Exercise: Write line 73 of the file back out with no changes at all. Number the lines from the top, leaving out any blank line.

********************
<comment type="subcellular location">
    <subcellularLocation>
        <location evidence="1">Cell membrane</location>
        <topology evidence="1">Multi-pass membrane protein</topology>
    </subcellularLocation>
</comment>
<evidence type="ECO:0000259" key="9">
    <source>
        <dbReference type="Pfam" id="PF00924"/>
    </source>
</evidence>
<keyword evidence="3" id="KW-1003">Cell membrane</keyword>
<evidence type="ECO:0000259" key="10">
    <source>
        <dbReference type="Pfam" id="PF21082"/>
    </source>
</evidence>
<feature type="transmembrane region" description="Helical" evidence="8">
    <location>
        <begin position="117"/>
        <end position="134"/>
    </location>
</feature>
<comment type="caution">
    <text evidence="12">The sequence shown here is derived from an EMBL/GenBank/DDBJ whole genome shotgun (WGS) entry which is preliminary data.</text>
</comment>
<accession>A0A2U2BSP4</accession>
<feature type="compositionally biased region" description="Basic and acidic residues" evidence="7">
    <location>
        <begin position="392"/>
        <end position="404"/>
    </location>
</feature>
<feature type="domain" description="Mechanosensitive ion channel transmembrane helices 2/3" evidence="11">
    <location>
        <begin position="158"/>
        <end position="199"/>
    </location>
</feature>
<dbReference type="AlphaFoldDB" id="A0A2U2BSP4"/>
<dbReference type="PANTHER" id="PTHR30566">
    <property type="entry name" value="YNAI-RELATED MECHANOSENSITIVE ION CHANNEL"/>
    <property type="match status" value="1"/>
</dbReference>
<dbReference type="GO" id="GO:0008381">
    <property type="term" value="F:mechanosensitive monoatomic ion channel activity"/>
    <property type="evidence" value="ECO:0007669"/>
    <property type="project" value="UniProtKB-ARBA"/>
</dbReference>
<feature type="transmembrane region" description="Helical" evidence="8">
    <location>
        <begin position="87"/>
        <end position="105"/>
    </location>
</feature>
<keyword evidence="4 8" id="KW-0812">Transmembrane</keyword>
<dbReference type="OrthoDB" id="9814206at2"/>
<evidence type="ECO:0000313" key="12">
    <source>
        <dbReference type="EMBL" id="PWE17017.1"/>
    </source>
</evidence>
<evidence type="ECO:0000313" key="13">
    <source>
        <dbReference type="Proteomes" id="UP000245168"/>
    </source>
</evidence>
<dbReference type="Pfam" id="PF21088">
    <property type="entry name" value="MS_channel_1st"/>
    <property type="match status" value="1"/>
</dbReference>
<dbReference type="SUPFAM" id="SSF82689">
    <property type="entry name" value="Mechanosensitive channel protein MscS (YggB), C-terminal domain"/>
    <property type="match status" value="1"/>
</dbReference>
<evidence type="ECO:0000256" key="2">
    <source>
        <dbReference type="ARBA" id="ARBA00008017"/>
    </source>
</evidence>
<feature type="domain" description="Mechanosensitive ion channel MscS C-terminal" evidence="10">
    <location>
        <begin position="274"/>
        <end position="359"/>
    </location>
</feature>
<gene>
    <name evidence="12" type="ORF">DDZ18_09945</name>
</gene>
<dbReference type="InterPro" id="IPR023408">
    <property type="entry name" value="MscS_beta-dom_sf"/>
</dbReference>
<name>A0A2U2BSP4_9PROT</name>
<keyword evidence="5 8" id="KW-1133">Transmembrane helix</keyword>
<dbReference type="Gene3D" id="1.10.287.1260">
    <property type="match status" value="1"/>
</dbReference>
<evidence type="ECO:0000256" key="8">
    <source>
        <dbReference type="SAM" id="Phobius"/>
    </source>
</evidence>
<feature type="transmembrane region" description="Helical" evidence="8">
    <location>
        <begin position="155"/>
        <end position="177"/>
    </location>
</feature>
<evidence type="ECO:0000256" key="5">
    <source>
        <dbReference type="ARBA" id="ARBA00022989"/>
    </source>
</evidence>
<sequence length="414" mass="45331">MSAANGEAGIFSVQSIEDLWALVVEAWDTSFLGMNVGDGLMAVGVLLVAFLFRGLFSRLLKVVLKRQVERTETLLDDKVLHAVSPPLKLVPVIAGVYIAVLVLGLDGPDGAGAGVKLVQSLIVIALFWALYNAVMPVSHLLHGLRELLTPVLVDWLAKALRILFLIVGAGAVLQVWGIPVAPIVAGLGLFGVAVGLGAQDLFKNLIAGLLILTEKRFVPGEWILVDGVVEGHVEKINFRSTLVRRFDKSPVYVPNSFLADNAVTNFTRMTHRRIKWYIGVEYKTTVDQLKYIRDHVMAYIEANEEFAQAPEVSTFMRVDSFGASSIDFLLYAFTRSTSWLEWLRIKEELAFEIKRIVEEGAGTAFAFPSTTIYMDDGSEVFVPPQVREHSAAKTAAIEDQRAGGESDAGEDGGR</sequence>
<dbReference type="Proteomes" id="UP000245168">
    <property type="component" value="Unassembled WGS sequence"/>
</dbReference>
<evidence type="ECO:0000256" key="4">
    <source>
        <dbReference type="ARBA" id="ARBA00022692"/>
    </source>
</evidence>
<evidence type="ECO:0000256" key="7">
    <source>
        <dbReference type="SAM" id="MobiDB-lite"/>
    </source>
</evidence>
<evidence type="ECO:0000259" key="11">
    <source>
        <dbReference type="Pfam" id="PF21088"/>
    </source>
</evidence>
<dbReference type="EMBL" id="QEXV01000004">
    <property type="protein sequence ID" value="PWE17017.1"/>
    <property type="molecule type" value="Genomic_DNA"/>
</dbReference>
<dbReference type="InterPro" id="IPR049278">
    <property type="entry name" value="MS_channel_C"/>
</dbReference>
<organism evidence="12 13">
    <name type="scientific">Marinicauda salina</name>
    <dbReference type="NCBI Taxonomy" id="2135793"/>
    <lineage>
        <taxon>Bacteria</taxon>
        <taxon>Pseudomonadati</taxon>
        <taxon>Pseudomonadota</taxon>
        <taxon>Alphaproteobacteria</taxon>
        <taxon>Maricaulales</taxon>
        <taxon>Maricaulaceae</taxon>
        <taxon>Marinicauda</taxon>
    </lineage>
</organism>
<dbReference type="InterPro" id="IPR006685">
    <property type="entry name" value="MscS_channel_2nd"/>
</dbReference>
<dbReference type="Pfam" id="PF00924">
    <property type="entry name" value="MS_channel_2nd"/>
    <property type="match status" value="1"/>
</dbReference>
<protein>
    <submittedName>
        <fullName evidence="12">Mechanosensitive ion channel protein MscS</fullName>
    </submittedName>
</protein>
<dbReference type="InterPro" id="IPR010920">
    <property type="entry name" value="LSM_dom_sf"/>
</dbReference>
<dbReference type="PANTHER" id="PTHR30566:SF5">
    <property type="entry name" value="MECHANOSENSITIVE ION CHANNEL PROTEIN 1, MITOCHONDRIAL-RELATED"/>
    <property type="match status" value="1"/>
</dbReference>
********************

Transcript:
    <property type="entry name" value="Mechanosensitive channel protein MscS (YggB), C-terminal domain"/>